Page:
Csonka, his hand covering his face, looked up wearily and mumbled, "Go to hell."
Kiick smiled and said, "Zonk, this is only the beginning."
For the next seven weeks Csonka lifted weights, used the Orthotron, ran daily and dieted. "When I came back to Miami at the end of March," Csonka said, "my knee was not strong enough to get through an entire season. In New York I wasn't playing much and I sort of lost interest. Lundy told me it would take a month, maybe even six weeks, of hard work, but that the knee would eventually come around. I put as much value on what Lundy says as I do on what my wife says and on what Shula says. I knew Lundy wouldn't mislead me. But he really drove me hard all the time."
Shula watched many of Csonka's workouts. "I don't think he ever worked half as hard as he did this off-season," Shula said. "He had to, because of the situation he's in. He had to get that weight off and it was a struggle. He can't make it if he plays at 250 pounds. Age is creeping up on him."
Csonka showed up for Shula's rookie and veteran mini-camps in May, then resumed his hard training. Two weeks ago he checked into the Dolphins' training camp a week early in order to participate in the orientation for rookies and second-year players, and when he stepped on the scales he weighed 237 pounds—exactly as Shula had ordered.
Then Csonka caught another of Shula's horrors. This time it was a grueling 12-minute run in Miami's midmorning humidity. Shula requires all the Dolphins to do five laps around the Biscayne College practice field. In his years with the team, Csonka had been vocal in his dislike for Shula's preseason regimen, especially the endurance run. There had been practical jokes to put the point across, and there had even been eyeball-to-eyeball confrontations between them.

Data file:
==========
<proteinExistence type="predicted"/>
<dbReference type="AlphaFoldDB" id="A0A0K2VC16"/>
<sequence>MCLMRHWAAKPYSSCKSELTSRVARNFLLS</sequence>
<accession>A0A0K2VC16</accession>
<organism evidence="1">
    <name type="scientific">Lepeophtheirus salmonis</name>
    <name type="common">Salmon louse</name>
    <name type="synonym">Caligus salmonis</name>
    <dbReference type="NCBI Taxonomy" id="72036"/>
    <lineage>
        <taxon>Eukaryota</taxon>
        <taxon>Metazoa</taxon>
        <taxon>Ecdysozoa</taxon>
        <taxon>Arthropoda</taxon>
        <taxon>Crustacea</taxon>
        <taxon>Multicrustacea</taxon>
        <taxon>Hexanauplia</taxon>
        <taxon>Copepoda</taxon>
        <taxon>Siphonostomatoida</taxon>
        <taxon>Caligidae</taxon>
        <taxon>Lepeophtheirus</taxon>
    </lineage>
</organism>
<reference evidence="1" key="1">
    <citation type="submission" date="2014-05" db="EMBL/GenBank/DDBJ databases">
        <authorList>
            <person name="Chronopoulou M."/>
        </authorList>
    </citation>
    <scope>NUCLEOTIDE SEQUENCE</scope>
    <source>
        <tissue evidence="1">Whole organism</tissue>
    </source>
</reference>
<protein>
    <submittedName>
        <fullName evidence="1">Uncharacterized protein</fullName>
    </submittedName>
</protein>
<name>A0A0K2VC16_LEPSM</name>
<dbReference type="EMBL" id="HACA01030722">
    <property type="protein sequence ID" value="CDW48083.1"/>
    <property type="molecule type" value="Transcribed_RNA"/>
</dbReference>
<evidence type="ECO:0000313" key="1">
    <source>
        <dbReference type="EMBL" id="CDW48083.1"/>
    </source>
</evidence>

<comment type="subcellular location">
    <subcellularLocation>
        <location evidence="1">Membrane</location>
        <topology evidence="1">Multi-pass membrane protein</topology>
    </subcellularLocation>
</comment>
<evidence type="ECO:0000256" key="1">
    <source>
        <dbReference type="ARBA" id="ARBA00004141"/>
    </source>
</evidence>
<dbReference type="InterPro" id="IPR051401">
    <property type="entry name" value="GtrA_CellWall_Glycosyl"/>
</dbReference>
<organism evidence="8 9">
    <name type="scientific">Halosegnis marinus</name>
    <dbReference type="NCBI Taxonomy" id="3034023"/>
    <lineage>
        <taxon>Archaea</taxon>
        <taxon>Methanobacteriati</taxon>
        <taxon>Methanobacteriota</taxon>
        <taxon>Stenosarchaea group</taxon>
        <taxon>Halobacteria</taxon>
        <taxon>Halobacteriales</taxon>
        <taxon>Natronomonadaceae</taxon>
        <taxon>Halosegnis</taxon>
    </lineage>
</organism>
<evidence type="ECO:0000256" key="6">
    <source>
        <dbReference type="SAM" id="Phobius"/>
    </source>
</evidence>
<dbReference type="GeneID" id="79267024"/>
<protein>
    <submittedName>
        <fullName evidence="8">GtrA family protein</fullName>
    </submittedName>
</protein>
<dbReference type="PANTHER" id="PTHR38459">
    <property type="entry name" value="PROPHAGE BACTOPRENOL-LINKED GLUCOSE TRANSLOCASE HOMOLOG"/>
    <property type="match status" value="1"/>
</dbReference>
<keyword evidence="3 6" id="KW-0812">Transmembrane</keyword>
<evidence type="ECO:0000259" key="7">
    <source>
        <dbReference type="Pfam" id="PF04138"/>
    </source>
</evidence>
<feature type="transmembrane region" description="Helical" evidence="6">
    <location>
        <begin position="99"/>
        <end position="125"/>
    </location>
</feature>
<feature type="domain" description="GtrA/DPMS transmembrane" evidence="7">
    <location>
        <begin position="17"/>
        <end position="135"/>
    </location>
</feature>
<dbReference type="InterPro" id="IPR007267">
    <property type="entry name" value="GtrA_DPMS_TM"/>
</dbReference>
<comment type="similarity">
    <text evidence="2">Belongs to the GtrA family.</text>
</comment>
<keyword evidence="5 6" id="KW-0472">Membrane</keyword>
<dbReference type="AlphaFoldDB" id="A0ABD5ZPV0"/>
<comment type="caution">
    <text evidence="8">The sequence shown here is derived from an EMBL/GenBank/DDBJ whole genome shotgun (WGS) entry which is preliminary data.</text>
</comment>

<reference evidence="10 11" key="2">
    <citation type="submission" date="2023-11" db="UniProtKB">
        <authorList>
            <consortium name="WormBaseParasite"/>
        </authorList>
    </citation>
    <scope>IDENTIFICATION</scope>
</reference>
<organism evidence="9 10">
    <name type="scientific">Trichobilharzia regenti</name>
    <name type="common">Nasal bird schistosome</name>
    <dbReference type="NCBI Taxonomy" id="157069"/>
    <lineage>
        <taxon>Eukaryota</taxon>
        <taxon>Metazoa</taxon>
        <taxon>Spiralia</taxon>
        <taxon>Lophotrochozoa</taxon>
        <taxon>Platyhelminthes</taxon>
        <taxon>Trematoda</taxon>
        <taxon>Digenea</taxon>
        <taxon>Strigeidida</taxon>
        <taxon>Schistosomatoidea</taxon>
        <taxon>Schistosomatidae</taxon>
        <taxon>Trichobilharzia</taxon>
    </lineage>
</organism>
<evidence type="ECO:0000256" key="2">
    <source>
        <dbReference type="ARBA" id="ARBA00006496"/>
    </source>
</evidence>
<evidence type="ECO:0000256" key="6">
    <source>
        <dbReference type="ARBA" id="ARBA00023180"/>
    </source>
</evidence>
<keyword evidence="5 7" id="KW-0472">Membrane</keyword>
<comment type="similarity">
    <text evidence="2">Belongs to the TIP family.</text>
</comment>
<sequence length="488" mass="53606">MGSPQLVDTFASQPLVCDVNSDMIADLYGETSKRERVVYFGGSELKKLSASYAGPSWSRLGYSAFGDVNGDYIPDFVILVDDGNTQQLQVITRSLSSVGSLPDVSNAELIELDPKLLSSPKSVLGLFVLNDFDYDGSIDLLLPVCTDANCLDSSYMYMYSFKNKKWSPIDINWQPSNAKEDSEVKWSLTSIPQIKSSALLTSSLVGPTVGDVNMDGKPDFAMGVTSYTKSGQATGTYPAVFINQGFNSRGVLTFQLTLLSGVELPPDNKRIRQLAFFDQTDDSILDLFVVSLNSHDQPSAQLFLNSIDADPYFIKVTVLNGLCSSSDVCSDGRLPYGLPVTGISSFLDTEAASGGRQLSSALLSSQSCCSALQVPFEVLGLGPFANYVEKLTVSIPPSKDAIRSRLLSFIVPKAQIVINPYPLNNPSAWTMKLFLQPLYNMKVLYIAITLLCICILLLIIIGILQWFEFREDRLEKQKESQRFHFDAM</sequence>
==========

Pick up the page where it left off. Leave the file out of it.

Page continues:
This time Csonka didn't balk. He made five laps plus 240 yards in the 12 minutes, coming in almost two laps behind the first-place finisher, rookie Defensive Back Jerome Stanton. Still, it was a more impressive showing than Shula had expected. "That's the furthest he's ever been," said Shula. "Before, it was a big deal to get him headed in one direction and keep his momentum going without having him stop to walk."
Csonka explained, "I've had a mood change. It used to be I had negative overtones to all this. But now I'm keeping my mouth shut. I'm still not a yes man. I don't like running gassers. I don't like carrying the ball an extra 10 yards in running drills. I can't stand the 12-minute run. I don't like any of it, but I do it. I still think Shula's training camp is a bunch of hooey—his curfew and all that. But for the first time in my life I'm ready to cooperate in every instance.
"I'm ready to make any sacrifice he demands. I just want to be on the field as much as I can, and that includes going down on kickoffs. I'm telling you straight across. That's an easy thing to say, but it's a tough thing to back up, and believe me, I'll line up in a minute. Because of my age, my knee and the fact I might be a step slower, I've got to make up for it in enthusiasm and by making a good impression. I just want to be on a winning team. That might sound humble for a guy that's in his 12th year, but that's exactly where I'm at.
"There's no future for me. My future is behind me. I've got one year and I'm going for broke. Each game is my career and that's the way I'm going at it. I don't believe I'll ever be in another training camp."